Quality doesn't come cheap, however. The Custom 2s cost $199 and the Custom 3s will set you back $299. But are they worth … Read more
Earbuds are subject to personal taste perhaps more than any other gadget, making them ideal candidates for a head-to-head battle. This first-ever earbud Prizefight pits two sound-isolating sets against one another: the Shure SE310 Sound Isolating Earphones and the Klipsch Image X5 Earphones.
Both pairs are of the canalbud variety, meaning they must be inserted into the ear canal for optimal sound and fit. By nature, these earphones are ultraportable and durability can be an issue because of their small size. Earbuds, in particular, are subject to the whims of the wearer (dependent on personal ear size and shape) when … Read more
This week, Donald and Jasmine make a valiant-yet-stumbling attempt to explain LaLa's new music service.
Also on tap: SanDisk's cheap new music player made especially for slotMusic albums, super sweet earphones from Klipsch, and a grab bag of MP3 players with ultralong-lasting batteries.
I'm a middle-aged guy, so sure, I read the CNET review of the new Dodge Challenger SRT8 just to get vicarious kicks imagining what it's like to drive a 425-horsepower muscle car. It sounds like a real thrill ride, and sure it's a serious gas guzzler: "The EPA rates the Challenger SRT8 at 14 city mpg and 22 highway mpg. However during our leadfooted testing, we only managed 13.7 mpg over a mixed city and highway cycle."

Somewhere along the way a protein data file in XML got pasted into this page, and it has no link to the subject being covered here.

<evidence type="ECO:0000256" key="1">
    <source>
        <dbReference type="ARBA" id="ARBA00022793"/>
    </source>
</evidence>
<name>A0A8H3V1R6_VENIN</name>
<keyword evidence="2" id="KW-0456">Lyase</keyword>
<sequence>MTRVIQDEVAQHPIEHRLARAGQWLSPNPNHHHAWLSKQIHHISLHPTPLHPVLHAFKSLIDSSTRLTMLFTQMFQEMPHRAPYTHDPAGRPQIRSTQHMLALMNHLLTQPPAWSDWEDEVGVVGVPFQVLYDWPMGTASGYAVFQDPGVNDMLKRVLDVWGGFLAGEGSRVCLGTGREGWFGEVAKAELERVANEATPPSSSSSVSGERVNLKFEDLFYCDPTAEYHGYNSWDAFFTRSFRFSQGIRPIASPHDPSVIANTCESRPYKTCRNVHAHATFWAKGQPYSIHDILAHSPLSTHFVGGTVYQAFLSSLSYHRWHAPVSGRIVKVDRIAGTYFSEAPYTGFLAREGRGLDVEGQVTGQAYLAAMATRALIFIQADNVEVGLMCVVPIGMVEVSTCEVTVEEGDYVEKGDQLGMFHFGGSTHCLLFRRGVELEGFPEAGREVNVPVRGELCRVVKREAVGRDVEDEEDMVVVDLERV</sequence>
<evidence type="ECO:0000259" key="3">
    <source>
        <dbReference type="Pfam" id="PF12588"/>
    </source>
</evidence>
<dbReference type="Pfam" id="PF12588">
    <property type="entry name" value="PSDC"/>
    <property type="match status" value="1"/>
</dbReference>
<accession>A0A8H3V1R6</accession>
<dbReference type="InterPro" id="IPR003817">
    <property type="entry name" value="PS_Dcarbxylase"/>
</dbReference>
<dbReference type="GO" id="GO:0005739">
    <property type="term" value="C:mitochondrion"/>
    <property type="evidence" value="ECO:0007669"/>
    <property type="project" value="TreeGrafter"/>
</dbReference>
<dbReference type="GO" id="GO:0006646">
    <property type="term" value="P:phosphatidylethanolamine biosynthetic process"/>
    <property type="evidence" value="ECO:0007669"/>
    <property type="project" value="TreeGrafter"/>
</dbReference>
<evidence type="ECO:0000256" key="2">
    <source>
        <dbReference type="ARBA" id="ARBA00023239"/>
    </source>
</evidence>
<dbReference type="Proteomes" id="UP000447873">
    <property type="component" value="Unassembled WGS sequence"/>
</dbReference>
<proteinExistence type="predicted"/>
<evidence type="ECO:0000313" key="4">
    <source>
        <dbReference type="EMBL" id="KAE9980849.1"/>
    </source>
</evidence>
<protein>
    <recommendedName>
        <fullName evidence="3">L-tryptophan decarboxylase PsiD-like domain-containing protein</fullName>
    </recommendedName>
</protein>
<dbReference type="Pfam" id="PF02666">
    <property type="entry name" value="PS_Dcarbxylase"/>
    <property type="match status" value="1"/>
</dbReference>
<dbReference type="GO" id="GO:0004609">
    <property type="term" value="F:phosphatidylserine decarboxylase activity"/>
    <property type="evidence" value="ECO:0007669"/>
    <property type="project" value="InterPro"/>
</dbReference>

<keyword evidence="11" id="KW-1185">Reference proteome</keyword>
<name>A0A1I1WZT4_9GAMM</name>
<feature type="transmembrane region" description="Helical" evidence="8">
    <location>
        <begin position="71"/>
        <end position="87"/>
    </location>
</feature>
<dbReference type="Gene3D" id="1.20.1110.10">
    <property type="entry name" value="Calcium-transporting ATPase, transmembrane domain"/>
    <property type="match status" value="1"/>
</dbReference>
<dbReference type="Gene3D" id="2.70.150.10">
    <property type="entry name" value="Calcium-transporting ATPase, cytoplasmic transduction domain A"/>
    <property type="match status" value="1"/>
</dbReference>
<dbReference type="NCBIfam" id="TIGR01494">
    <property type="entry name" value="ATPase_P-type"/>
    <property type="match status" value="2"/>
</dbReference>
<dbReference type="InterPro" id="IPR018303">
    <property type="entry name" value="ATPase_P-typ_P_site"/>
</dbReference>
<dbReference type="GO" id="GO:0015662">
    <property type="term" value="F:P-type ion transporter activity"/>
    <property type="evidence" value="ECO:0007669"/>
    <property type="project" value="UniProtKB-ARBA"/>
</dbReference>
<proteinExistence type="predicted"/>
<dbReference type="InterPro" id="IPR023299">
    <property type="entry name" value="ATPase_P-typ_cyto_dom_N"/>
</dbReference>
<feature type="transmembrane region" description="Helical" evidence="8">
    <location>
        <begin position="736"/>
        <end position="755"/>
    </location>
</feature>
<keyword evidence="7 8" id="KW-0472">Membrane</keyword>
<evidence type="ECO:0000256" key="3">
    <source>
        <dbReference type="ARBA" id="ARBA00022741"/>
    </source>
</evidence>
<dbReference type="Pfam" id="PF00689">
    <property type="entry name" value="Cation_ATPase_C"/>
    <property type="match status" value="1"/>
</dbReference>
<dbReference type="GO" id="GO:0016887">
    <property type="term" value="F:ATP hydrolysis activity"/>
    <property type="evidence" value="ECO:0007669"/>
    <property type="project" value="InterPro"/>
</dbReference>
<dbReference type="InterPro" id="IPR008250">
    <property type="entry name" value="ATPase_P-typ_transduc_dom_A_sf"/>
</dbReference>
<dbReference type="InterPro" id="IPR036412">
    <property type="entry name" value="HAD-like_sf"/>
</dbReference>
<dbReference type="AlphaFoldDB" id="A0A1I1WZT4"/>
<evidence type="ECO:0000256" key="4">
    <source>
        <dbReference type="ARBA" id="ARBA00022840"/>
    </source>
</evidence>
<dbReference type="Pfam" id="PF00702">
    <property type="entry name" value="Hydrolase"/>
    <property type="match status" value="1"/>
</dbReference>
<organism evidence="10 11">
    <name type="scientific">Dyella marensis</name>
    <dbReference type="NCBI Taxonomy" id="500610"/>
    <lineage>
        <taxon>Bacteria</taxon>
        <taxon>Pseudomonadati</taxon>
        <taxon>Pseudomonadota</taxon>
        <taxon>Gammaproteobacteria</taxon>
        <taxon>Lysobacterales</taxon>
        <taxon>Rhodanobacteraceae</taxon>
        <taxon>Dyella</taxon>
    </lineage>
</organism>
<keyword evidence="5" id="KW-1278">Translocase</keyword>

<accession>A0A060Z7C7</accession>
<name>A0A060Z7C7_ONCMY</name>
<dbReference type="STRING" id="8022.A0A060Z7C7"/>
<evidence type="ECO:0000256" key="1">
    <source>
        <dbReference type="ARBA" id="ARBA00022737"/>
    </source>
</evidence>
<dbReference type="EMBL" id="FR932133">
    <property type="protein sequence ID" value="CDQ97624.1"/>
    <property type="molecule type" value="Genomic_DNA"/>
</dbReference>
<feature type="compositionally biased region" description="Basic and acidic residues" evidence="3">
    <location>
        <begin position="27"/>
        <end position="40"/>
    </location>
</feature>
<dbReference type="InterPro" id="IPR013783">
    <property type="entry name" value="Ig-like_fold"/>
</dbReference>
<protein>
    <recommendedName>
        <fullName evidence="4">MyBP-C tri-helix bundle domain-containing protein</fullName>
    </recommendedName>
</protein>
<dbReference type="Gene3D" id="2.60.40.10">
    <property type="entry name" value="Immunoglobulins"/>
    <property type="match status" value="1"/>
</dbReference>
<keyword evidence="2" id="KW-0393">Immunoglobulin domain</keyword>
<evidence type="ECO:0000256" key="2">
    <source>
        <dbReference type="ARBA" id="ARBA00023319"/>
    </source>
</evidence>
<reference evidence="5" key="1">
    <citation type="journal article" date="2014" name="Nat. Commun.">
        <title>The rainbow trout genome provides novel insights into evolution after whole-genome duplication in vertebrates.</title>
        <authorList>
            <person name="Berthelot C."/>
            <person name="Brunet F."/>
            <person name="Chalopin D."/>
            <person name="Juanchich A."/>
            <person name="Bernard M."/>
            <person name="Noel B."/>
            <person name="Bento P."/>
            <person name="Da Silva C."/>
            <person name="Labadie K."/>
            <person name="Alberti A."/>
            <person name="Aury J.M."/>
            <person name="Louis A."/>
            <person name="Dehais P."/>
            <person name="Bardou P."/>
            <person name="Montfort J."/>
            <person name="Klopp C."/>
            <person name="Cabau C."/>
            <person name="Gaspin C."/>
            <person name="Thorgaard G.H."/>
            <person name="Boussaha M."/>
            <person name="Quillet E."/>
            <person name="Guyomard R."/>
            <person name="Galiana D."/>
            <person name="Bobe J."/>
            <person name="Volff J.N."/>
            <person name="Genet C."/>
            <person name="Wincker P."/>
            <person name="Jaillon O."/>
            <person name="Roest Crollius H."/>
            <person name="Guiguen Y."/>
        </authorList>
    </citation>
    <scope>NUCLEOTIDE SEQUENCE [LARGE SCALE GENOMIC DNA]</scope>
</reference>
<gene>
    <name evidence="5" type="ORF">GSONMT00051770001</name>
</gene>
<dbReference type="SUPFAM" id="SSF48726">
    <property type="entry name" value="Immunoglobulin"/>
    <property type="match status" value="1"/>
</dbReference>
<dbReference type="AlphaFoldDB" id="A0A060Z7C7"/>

Even so, I suppose the Challenger's tested price of $43,730 will place it in the affordable range for a lot of folks, or let's be honest, guys. It's a car to get noticed in, but no one's fooling themselves into believing the SRT8 is merely reliable transportation. It's a toy, and if you can swallow the fuel bill, it's a heck of a ride.